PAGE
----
Where did we get this idea? Where did this unifying factor originate? Unquestionably, it comes from the well-established Dungeons & Dragons, the game that put the term RPG on the map to begin with. The first Final Fantasy is in many ways identical to D&D. It has a “spells per day” magic system, it enforces armor proficiencies, levels grant additional attacks, all the staple character classes are represented (even Red Mages are just reskinned Bards), you can advance prestige classes, and of course it features both dungeons and dragons. Final Fantasy borrows so heavily from D&D that its influence is unmistakable, and Final Fantasy certainly wasn’t the first video game RPG. When video games first emerged, it made sense to take a long-standing, enjoyable tabletop game and automate it into a video game.
…or so it would seem. What nobody considered in the early days was that the design of D&D relied heavily on a certain social structure that every single-player RPG lacks and most multi-player RPGs (MMOs, generally) ignore as impractical. And now that genre traditions are well-established, most designers today don’t even think to question them.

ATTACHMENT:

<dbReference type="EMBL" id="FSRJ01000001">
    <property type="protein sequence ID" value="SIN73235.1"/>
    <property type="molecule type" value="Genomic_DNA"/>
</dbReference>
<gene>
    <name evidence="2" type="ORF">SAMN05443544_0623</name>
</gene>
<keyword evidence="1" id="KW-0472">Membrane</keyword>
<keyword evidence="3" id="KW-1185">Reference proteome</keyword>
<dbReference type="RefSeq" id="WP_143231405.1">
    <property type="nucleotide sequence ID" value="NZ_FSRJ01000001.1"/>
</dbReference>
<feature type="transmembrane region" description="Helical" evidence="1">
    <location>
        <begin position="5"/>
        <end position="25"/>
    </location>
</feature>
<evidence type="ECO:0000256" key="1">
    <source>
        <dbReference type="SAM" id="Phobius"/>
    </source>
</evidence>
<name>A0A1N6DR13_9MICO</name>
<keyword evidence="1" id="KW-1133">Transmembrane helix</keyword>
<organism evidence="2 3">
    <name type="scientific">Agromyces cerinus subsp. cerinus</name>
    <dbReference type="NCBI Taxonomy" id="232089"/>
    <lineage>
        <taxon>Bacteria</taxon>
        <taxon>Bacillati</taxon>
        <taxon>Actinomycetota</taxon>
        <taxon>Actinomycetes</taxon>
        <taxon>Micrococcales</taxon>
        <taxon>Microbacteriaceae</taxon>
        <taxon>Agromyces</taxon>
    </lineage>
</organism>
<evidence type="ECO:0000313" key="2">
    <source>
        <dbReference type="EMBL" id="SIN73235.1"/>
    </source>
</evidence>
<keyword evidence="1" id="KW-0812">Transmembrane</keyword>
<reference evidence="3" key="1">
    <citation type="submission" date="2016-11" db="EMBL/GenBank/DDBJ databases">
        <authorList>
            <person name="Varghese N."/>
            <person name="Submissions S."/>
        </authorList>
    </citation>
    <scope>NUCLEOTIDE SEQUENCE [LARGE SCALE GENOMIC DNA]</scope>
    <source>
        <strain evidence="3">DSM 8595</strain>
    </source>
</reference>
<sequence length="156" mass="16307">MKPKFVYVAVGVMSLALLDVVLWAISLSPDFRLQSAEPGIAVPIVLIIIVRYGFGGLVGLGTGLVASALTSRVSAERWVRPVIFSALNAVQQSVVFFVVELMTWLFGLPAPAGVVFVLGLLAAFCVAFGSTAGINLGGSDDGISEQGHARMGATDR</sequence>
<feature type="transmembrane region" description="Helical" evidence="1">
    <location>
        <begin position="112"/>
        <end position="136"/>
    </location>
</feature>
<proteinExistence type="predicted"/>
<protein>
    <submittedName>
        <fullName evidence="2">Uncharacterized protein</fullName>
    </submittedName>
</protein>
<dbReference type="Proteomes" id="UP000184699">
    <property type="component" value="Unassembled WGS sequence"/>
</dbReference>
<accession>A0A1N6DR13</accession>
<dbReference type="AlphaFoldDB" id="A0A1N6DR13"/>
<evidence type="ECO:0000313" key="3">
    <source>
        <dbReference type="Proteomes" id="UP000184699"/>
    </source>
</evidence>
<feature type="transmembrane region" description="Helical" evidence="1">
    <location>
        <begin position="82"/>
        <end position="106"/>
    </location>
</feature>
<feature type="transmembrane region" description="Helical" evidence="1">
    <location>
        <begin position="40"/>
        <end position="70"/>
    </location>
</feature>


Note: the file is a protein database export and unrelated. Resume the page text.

Dungeons & Dragons: The War Game
Contrary to today’s common perception of the game, Dungeons & Dragons is ultimately a competitive game. For the game to function, it is necessary that one player, called the dungeon master, must oppose the other players and obstruct their goals. Of course, the DM may be lenient with his players if he chooses, but for the combat scenarios to be satisfying, there needs to be at least the illusion of challenge or there isn’t any tension. The notion that D&D is primarily a story-telling medium is new and largely projected onto the game, but D&D specifically is actually ill suited for story telling since its rules govern combat exclusively – there are virtually no rules to manage narrative elements or character relationships. This isn’t a slight against it – it’s just that D&D’s purpose of play is different from how a lot of people try to use it.